Golden Nuggets from U. S. History

The Blue Quill Series
Concord Learning Systems


The Pandemic of 1918-1919

The Bubonic Plague has been considered the ultimate killer among diseases. Epidemics in the 6th, 14th, and 17th centuries combined to kill an estimated 137 million people worldwide.

The mention of the name today sends shivers down the spines of many and there is little doubt that it is a terrible and deadly disease.

The death rate was 90% for those exposed to the bacterium. It was transmitted by fleas from infected Old English black rats. The symptoms were clear: swollen lymph nodes (buboes, hence the name), high fever, and delirium. In the worst case, the lungs became infected and the pneumonic form was spread from person to person by coughing, sneezing, or simply talking. From the time of infection to death was less than one week. The plague is considered the worst epidemic of all time, but it wasn't (not that we are downplaying the severity of the plague). At its worst, the bubonic plague killed 2 million victims a year. This is certainly a bad situation, but there is one that is worse. The pandemic (an epidemic that is spread worldwide) that killed at least 25 million people in one year. A disease that is largely forgotten. A disease that occurred in the 20th century. You may be thinking - AID's, Syphilis, or the dreaded Ebola. All are wrong.

It was the influenza of 1918-1919, right after World War I (the war killed 9 million men in 4 years) This was no minor disease -- everyone on the planet was at risk. And it started in the United States.

In one year, nearly twenty million cases were reported in the United States, accounting for almost one million deaths. The cause is still unknown, but is believed to have been a mutated swine virus. It all started on the morning of March 11, 1918 at Camp Funston, Kansas. A company cook named Albert Mitchell reported to the infirmary with typical flu-like symptoms -- a low-grade fever, mild sore throat, slight headache, and muscle aches. Bed rest was recommended. By noon, 107 soldiers were sick. Within two days, 522 people were sick. Many were gravely ill with severe pneumonia. Then reports started coming in from other military bases around the country. Thousands of sailors docked off the East Coast were sick. Within a week, the influenza was hitting isolated places, such as the island of Alcatraz.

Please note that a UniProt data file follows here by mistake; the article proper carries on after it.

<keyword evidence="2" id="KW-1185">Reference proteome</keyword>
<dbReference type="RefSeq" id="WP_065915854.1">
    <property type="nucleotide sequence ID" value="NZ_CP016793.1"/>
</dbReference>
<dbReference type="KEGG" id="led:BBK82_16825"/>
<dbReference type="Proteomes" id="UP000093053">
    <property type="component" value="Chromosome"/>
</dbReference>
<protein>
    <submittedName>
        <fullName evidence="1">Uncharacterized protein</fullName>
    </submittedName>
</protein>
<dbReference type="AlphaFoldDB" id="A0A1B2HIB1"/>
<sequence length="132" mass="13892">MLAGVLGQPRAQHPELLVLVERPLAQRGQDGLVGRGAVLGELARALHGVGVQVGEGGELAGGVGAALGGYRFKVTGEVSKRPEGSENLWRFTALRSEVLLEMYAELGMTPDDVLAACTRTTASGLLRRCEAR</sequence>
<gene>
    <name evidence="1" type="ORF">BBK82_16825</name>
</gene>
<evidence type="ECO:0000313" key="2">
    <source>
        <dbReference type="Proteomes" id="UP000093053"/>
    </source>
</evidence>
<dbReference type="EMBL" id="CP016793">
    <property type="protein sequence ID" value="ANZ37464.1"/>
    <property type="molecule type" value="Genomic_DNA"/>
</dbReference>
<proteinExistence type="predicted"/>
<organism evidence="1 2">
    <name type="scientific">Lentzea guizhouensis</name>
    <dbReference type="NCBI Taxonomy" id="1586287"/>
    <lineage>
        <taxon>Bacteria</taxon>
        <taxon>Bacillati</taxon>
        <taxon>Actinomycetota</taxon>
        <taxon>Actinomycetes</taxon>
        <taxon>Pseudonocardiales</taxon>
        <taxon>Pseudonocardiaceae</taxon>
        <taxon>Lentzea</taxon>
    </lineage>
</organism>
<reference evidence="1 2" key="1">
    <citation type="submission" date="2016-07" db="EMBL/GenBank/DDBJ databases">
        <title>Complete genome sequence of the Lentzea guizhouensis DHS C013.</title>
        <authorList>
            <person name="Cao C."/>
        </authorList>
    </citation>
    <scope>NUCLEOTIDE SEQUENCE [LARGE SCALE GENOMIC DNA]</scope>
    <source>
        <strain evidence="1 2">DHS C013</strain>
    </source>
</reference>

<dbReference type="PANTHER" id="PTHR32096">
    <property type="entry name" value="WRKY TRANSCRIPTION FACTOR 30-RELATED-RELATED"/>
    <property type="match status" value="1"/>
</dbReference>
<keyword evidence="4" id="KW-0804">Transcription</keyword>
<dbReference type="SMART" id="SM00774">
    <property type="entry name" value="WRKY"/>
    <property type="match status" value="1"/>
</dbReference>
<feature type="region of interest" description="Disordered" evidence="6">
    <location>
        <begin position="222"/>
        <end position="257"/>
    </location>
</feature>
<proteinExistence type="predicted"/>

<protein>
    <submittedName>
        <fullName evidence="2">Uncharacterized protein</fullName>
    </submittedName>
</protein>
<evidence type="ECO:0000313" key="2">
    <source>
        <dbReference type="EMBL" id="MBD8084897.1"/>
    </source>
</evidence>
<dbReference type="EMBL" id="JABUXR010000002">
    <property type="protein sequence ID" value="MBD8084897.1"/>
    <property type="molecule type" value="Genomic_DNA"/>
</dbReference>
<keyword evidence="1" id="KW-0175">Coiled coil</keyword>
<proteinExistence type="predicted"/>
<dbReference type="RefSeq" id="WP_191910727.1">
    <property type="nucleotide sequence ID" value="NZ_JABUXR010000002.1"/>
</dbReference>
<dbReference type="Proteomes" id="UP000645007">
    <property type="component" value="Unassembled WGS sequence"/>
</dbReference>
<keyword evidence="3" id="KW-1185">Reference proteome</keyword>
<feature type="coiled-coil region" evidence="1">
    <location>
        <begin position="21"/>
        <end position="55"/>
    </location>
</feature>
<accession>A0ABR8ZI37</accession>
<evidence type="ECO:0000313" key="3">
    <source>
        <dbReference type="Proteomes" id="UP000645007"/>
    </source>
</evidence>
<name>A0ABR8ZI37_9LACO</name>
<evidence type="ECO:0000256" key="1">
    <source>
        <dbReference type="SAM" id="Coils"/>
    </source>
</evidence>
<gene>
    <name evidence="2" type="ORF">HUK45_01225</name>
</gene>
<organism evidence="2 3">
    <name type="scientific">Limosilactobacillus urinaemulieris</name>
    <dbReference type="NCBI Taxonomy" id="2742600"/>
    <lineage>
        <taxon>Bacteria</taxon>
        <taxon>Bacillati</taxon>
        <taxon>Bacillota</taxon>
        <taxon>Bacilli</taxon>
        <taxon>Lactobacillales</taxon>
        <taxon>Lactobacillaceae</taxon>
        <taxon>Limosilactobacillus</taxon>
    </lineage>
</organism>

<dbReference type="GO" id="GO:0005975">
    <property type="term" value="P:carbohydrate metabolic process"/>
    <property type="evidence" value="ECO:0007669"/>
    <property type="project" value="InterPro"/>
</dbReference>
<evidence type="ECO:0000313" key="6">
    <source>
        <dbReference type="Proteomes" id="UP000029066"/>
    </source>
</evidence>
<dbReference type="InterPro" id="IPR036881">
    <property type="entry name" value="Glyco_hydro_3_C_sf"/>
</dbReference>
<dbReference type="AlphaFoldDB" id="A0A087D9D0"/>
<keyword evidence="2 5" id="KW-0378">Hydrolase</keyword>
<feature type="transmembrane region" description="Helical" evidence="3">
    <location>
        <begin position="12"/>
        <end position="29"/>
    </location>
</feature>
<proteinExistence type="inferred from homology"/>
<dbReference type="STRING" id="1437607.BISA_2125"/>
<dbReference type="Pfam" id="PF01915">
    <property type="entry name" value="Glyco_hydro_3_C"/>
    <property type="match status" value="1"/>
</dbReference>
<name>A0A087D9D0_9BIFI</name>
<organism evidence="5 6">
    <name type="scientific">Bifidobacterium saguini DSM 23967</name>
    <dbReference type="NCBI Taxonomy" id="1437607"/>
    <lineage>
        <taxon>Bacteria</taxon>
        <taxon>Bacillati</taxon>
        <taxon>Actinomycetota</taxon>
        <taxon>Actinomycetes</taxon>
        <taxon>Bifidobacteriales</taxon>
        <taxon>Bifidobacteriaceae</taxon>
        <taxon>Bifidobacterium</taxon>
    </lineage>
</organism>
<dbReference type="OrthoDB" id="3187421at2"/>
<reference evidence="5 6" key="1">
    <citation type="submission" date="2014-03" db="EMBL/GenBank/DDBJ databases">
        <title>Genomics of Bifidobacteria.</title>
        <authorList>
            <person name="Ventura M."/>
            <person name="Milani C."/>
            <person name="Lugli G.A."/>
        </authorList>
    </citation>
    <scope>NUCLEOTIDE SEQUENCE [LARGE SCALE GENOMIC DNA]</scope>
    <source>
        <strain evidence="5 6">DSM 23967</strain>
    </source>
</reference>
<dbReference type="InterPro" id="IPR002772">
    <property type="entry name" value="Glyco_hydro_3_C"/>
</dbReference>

Whatever the cause, it was clearly airborne. Within seven days, every state in the Union had been infected. Then it spread across the Atlantic. By April, French troops and civilians were infected. By mid-April, the disease had spread to China and Japan. By May, the virus was spread throughout Africa and South America.

The actual killer was the pneumonia that accompanied the infection. In Philadelphia, 158 out of every 1000 people died. 148 out of 1000 in Baltimore. 109 out of 1000 in Washington, D. C.

The good news (if there was any) was that the disease peaked within two to three weeks after showing up in a given city. It left as quickly as it arrived. The United States death toll was a total of 850,000 people, making it an area of the world that was least devastated by this virus.

In Nome, Alaska sixty percent of the Eskimo population was wiped out. 80-90% of the Samoan population was infected, many of the survivors dying from starvation (they lacked the energy to feed themselves). Luxury ocean liners from Europe would arrive in New York with 7% less passengers than they embarked with. The confined area of the ship was especially conducive to the spread of the disease.

In the end, 25 million people had died. Some estimates put the number as high as 37 million. Eighteen months after the disease appeared, that particular strain of the flu bug vanished and has never reappeared.

So what happened? Until recently, no one was really sure. In March of 1997, the news broke that researchers at the Armed Forces Institute of Pathology in Washington, D. C. had isolated genetic material from the virus. This was no easy task. The living virus is no longer around. It turns out that while conducting autopsies in 1918, Army doctors had preserved some specimens in formaldehyde. One of these jars contained the lungs of a 21 year old soldier that died on September 26, 1918. The researchers spent nearly two years extracting just seven percent of the genetic code, but the evidence gathered has provided a great wealth of information.

It appears that the virus passed from birds to pigs and then to humans. These are the deadliest of all viruses. The virus remains stable in birds but occassionally infects pigs. The pig's immune system kicks into action so that only mutated viruses survive which then infect humans. The Asian flu of 1957 and the Hong Kong flu of 1968 were not as deadly as the 1918 virus but both mutated from pig viruses.

The scary part is that it could happen again -- and we're not prepared for it.

The History Professor


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